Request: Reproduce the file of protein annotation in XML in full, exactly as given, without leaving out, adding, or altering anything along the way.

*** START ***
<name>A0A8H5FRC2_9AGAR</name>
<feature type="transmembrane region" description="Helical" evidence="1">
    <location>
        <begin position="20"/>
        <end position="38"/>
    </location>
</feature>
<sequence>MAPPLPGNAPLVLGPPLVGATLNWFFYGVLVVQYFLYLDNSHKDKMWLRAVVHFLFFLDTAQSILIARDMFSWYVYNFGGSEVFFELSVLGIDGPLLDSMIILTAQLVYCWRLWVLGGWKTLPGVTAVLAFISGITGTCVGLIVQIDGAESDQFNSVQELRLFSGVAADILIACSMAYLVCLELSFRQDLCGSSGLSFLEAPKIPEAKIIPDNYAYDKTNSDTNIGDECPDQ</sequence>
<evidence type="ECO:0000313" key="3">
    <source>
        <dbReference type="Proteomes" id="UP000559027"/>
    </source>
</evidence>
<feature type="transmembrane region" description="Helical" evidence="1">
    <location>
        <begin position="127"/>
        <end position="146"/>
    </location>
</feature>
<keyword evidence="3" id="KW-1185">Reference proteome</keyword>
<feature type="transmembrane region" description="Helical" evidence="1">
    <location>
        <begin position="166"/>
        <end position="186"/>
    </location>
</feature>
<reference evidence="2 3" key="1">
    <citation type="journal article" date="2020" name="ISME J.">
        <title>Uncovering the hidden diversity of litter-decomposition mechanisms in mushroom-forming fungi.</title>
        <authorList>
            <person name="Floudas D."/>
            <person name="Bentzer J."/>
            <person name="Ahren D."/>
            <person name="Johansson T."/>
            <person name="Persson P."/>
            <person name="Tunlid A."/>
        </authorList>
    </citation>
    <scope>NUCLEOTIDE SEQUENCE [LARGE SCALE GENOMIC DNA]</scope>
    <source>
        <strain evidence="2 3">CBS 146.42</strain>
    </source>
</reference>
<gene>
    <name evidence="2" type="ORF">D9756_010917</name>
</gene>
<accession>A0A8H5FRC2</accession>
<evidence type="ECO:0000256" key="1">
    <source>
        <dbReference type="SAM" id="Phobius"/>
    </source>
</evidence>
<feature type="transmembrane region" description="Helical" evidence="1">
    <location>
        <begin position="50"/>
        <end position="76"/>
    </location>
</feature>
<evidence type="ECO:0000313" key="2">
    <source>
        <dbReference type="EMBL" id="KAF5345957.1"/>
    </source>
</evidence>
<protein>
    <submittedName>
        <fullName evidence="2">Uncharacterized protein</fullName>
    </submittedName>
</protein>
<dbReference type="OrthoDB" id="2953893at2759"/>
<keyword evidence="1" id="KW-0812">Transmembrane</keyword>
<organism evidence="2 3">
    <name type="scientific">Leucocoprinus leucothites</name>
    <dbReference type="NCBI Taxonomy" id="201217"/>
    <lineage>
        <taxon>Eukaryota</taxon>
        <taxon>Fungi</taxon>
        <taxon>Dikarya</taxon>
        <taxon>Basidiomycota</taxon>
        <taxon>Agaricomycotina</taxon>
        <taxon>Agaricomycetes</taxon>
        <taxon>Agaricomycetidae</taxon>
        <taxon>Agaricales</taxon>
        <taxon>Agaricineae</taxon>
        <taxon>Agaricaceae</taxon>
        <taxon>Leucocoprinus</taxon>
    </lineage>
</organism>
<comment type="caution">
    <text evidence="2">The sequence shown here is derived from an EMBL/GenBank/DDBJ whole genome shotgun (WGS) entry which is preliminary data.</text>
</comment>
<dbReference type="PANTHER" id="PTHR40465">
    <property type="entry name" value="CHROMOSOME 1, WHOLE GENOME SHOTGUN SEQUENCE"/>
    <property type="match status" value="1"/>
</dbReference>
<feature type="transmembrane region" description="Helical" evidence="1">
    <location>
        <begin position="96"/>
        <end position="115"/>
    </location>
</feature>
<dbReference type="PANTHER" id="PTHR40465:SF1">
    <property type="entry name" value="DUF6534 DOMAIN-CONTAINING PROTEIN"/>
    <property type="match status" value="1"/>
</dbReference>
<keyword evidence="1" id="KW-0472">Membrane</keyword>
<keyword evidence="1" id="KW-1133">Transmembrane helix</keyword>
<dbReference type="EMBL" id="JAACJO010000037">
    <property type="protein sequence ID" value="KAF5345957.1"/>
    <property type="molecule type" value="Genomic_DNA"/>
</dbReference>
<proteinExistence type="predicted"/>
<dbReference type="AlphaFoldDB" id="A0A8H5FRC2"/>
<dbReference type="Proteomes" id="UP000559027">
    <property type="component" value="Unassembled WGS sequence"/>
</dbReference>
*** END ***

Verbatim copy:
<name>A0A8H5FRC2_9AGAR</name>
<feature type="transmembrane region" description="Helical" evidence="1">
    <location>
        <begin position="20"/>
        <end position="38"/>
    </location>
</feature>
<sequence>MAPPLPGNAPLVLGPPLVGATLNWFFYGVLVVQYFLYLDNSHKDKMWLRAVVHFLFFLDTAQSILIARDMFSWYVYNFGGSEVFFELSVLGIDGPLLDSMIILTAQLVYCWRLWVLGGWKTLPGVTAVLAFISGITGTCVGLIVQIDGAESDQFNSVQELRLFSGVAADILIACSMAYLVCLELSFRQDLCGSSGLSFLEAPKIPEAKIIPDNYAYDKTNSDTNIGDECPDQ</sequence>
<evidence type="ECO:0000313" key="3">
    <source>
        <dbReference type="Proteomes" id="UP000559027"/>
    </source>
</evidence>
<feature type="transmembrane region" description="Helical" evidence="1">
    <location>
        <begin position="127"/>
        <end position="146"/>
    </location>
</feature>
<keyword evidence="3" id="KW-1185">Reference proteome</keyword>
<feature type="transmembrane region" description="Helical" evidence="1">
    <location>
        <begin position="166"/>
        <end position="186"/>
    </location>
</feature>
<reference evidence="2 3" key="1">
    <citation type="journal article" date="2020" name="ISME J.">
        <title>Uncovering the hidden diversity of litter-decomposition mechanisms in mushroom-forming fungi.</title>
        <authorList>
            <person name="Floudas D."/>
            <person name="Bentzer J."/>
            <person name="Ahren D."/>
            <person name="Johansson T."/>
            <person name="Persson P."/>
            <person name="Tunlid A."/>
        </authorList>
    </citation>
    <scope>NUCLEOTIDE SEQUENCE [LARGE SCALE GENOMIC DNA]</scope>
    <source>
        <strain evidence="2 3">CBS 146.42</strain>
    </source>
</reference>
<gene>
    <name evidence="2" type="ORF">D9756_010917</name>
</gene>
<accession>A0A8H5FRC2</accession>
<evidence type="ECO:0000256" key="1">
    <source>
        <dbReference type="SAM" id="Phobius"/>
    </source>
</evidence>
<feature type="transmembrane region" description="Helical" evidence="1">
    <location>
        <begin position="50"/>
        <end position="76"/>
    </location>
</feature>
<evidence type="ECO:0000313" key="2">
    <source>
        <dbReference type="EMBL" id="KAF5345957.1"/>
    </source>
</evidence>
<protein>
    <submittedName>
        <fullName evidence="2">Uncharacterized protein</fullName>
    </submittedName>
</protein>
<dbReference type="OrthoDB" id="2953893at2759"/>
<keyword evidence="1" id="KW-0812">Transmembrane</keyword>
<organism evidence="2 3">
    <name type="scientific">Leucocoprinus leucothites</name>
    <dbReference type="NCBI Taxonomy" id="201217"/>
    <lineage>
        <taxon>Eukaryota</taxon>
        <taxon>Fungi</taxon>
        <taxon>Dikarya</taxon>
        <taxon>Basidiomycota</taxon>
        <taxon>Agaricomycotina</taxon>
        <taxon>Agaricomycetes</taxon>
        <taxon>Agaricomycetidae</taxon>
        <taxon>Agaricales</taxon>
        <taxon>Agaricineae</taxon>
        <taxon>Agaricaceae</taxon>
        <taxon>Leucocoprinus</taxon>
    </lineage>
</organism>
<comment type="caution">
    <text evidence="2">The sequence shown here is derived from an EMBL/GenBank/DDBJ whole genome shotgun (WGS) entry which is preliminary data.</text>
</comment>
<dbReference type="PANTHER" id="PTHR40465">
    <property type="entry name" value="CHROMOSOME 1, WHOLE GENOME SHOTGUN SEQUENCE"/>
    <property type="match status" value="1"/>
</dbReference>
<feature type="transmembrane region" description="Helical" evidence="1">
    <location>
        <begin position="96"/>
        <end position="115"/>
    </location>
</feature>
<dbReference type="PANTHER" id="PTHR40465:SF1">
    <property type="entry name" value="DUF6534 DOMAIN-CONTAINING PROTEIN"/>
    <property type="match status" value="1"/>
</dbReference>
<keyword evidence="1" id="KW-0472">Membrane</keyword>
<keyword evidence="1" id="KW-1133">Transmembrane helix</keyword>
<dbReference type="EMBL" id="JAACJO010000037">
    <property type="protein sequence ID" value="KAF5345957.1"/>
    <property type="molecule type" value="Genomic_DNA"/>
</dbReference>
<proteinExistence type="predicted"/>
<dbReference type="AlphaFoldDB" id="A0A8H5FRC2"/>
<dbReference type="Proteomes" id="UP000559027">
    <property type="component" value="Unassembled WGS sequence"/>
</dbReference>